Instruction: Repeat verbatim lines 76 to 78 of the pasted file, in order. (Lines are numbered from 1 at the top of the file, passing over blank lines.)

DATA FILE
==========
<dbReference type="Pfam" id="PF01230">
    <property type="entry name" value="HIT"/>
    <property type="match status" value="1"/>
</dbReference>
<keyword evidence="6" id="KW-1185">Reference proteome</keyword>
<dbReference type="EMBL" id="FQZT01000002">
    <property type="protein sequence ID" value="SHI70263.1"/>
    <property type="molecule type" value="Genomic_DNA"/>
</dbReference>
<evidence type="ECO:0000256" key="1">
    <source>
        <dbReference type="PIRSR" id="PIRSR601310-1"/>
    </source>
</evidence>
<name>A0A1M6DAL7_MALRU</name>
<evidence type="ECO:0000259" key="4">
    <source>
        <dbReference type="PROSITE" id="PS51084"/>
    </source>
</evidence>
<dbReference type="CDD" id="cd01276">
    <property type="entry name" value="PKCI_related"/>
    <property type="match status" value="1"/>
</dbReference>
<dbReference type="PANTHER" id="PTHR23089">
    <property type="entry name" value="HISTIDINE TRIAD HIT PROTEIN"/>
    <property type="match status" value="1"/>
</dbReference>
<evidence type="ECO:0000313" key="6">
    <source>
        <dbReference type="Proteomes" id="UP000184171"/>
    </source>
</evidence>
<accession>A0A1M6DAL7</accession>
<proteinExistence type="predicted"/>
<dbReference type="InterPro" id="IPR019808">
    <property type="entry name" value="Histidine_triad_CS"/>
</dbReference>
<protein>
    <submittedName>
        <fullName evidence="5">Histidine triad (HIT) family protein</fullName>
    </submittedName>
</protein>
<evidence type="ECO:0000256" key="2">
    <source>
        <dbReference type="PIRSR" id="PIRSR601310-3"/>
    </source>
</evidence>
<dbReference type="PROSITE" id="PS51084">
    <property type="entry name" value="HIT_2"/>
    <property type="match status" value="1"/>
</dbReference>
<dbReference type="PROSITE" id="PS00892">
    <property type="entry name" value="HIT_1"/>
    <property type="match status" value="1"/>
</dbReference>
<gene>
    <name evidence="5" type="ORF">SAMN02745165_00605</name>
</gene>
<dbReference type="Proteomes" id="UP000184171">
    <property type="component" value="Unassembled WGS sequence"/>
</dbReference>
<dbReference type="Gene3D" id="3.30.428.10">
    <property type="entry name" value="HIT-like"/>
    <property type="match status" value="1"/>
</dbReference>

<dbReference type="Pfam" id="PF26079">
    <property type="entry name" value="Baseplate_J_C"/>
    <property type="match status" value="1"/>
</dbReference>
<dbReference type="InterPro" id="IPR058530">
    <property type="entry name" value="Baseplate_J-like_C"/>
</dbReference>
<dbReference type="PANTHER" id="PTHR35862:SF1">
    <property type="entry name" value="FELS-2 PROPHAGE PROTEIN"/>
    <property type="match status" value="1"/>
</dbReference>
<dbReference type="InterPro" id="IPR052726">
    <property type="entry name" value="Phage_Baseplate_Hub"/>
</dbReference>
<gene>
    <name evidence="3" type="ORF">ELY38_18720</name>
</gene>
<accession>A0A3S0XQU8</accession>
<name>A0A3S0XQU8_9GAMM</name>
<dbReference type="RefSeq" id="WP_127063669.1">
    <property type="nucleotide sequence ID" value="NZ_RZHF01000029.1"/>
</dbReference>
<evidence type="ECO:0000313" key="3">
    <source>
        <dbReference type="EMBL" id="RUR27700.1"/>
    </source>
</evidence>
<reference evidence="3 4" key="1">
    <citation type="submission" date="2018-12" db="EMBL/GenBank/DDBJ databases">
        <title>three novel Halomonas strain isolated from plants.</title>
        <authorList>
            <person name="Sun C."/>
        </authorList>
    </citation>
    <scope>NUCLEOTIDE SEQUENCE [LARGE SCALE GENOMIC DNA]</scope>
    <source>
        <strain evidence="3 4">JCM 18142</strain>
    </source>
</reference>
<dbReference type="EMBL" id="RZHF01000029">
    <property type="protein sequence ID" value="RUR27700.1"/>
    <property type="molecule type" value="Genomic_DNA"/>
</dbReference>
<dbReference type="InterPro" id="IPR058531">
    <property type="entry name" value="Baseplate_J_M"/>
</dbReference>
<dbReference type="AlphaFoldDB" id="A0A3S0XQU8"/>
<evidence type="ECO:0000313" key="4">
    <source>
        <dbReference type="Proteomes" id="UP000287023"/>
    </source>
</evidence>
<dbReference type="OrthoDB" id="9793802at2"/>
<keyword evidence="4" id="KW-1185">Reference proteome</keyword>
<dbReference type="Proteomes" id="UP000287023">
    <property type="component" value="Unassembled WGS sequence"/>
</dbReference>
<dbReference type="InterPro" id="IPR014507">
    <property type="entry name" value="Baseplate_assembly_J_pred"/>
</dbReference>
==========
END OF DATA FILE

    <property type="match status" value="1"/>
</dbReference>
<dbReference type="InterPro" id="IPR052726">